By: Lindsay Dolak | Editor at Aaptiv | August 6, 2020
"No matter how fit you were before and even during pregnancy, postpartum exercise presents a unique set of challenges. Your body is still healing from delivery, and with a newborn in the house, you might be feeling more tired than ever. But finding time to fit in fitness is amazing for both your body and mind—it can be just what you need to get back to feeling like your pre-pregnancy self. No, we’re not talking about “getting your body back.” We’re talking about a boost to your energy, self-confidence and physical strength. Plus, you’re bound to sleep better too. Do we have your attention now? Here, two trainers from Aaptiv—a fitness app offering trainer-led, music-driven audio workouts—break down why you should start a postnatal fitness routine, and how to do it.
Benefits of Postpartum Exercise
Postnatal exercise brings a host of positive benefits to your body, but also for your mood and stress levels. Fitness not only helps your body heal but also provides an outlet to recenter and focus on yourself—something that might feel a bit out of reach now that you’re caring for another tiny human. “Postpartum exercise gives moms back that feeling of being in control,” says Aaptiv trainer Candice Cunningham, an ACE-certified personal trainer and Fit For Birth pre- and post-natal corrective exercise specialist. “It’s a huge stress-reliever and also gives new moms something to really focus on for themselves.”
Aaptiv trainer and mom Jaime McFaden, an ACE-certified pre- and post-natal fitness specialist and health coach, agrees, adding that consistent exercise post-baby provides a huge boost in not only physical strength, but mental strength as well. “You just went through so many changes—things have shifted. Exercise helps you heal from the inside out,” she says.
In addition to the many mental and emotional benefits, postnatal fitness can lead to weight loss, improved strength (carrying around a baby all the time is no joke), better sleep and more balanced hormones—a must after nine months of ups and downs.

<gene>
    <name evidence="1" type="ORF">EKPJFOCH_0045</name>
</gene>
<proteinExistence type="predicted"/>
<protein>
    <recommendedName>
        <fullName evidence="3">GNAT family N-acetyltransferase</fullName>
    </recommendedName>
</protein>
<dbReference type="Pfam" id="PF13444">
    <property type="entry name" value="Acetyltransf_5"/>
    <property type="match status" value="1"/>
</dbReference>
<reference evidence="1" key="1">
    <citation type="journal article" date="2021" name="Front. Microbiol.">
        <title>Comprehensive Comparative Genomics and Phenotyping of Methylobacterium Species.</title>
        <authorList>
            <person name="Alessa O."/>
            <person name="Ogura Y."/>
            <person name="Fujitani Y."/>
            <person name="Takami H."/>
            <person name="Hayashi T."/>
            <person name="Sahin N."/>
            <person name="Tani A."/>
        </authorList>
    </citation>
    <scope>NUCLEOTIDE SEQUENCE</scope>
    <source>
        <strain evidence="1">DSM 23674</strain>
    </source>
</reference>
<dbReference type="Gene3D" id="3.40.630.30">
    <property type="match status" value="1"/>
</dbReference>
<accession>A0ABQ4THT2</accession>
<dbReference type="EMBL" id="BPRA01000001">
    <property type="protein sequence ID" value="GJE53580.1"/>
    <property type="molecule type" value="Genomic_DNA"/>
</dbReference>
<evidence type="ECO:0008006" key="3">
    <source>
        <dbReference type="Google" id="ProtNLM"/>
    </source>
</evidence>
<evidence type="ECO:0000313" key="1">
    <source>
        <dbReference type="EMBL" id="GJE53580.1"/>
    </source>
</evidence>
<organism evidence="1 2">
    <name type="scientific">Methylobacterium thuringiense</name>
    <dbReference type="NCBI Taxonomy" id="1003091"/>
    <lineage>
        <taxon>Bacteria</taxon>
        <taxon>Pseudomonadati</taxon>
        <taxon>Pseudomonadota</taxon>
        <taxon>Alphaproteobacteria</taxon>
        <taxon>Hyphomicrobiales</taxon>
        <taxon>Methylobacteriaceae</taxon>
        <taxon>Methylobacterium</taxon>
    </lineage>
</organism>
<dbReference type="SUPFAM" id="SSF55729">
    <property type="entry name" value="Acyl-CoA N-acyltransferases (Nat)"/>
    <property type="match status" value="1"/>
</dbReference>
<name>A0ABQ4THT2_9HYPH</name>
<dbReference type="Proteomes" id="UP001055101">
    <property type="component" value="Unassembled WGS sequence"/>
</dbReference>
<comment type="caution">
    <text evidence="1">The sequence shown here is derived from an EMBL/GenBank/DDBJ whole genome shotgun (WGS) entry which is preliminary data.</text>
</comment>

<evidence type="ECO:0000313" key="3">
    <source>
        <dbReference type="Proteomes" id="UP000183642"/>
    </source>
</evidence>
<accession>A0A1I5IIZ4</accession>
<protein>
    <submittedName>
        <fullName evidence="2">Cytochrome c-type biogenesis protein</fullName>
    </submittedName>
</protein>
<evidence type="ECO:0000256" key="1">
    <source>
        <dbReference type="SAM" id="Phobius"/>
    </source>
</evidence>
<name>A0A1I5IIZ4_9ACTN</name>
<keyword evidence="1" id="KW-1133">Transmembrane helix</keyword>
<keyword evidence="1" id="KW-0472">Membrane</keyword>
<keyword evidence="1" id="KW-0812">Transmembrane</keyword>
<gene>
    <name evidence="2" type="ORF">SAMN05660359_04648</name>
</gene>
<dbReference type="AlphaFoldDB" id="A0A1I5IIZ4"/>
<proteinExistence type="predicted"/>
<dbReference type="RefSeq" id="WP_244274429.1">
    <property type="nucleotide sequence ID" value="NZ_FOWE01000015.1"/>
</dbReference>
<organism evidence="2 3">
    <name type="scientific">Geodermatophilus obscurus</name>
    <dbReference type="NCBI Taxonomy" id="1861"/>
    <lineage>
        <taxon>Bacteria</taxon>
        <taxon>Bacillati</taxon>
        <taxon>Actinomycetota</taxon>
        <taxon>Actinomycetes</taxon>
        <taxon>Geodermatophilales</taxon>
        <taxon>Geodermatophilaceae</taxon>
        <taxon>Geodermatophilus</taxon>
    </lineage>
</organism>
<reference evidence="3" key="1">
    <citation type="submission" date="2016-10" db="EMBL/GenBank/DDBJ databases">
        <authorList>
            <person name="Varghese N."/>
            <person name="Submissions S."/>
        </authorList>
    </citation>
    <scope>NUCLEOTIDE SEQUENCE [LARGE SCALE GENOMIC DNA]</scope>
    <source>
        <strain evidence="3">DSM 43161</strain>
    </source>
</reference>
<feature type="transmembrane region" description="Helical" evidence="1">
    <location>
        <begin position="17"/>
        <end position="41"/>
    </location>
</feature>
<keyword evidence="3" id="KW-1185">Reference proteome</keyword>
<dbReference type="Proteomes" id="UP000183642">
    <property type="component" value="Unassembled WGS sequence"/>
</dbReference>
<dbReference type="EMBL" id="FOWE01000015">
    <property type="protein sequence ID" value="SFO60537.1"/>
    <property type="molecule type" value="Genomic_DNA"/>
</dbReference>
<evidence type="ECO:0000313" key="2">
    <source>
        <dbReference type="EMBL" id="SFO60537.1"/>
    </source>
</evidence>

When to Start Postpartum Exercise
First things first: Don’t jump into a postpartum exercise routine without your doctor’s approval. Many doctors recommend waiting six to eight weeks after birth before starting trying any type of exercise, but it often varies. Some women may experience complications during pregnancy or labor that might set them back a few more weeks. For example, a mother who had a vaginal birth will likely have a different timeline than one who had a c-section. And others may even be able to work out sooner than six weeks.
According to McFaden, working out during pregnancy may help when it comes time to start exercising again. “Your body’s muscle memory will kick in and you’ll have an easier time getting back into it after birth,” she says. “You still want to give your body time to recover, though. Never push yourself too hard post-baby. Patience is key.”
No matter what, it’s crucial to work with your doctor to find out exactly when is right for you and your body. “Every mom is different and it’s important to pay attention to stresses the body may undergo post-pregnancy,” Cunningham says. “A doctor will be able to check for an indication of diastasis recti (the separation of the abdominals) and be able to recommend the appropriate physical work to heal that or any other side effects of childbirth.”
There’s no real reason to rush back into exercising early anyways. In fact, it can cause you more harm than good down the line. It might be hard for women used to high intensity workouts or long runs, but taking it slow is key.
When you’re ready, start by adding walking and low-impact bodyweight exercises at first. Aaptiv’s fourth trimester program meets new moms where they are and focuses on building back up to regular workouts. It covers core, strength training, outdoor walking and elliptical, and places special emphasis on healing the pelvic floor muscles and not aggravating a diastasis recti—both of which are crucial for new moms with recovering bodies. Don’t worry, you’ll gradually work your way back to sprints and burpees in no time.
Best Postpartum Workouts
Before you starting working out again, it’s important to temper your expectations. Your body is different now and you won’t immediately be as strong as you once were. Start with simple, functional exercises you can ultimately build on. To get you started, we asked McFaden and Cunningham to share some of their favorite postpartum exercises to work your entire body."
By Dr. Pragya Agarwal| March 8, 2020
"Fertility treatment is on the increase in the U.K., approaching 68,000 treatment cycles carried out every year and approximately 1 in 6 couples (3.5 million people) affected. One in 8 women of reproductive age may face problems when trying to conceive a child, which makes infertility more common than Type 2 diabetes. In 2015, 73,000 babies were born using assisted reproductive technologies, a number that has doubled in the last decade. But, it is still being treated as a niche issue.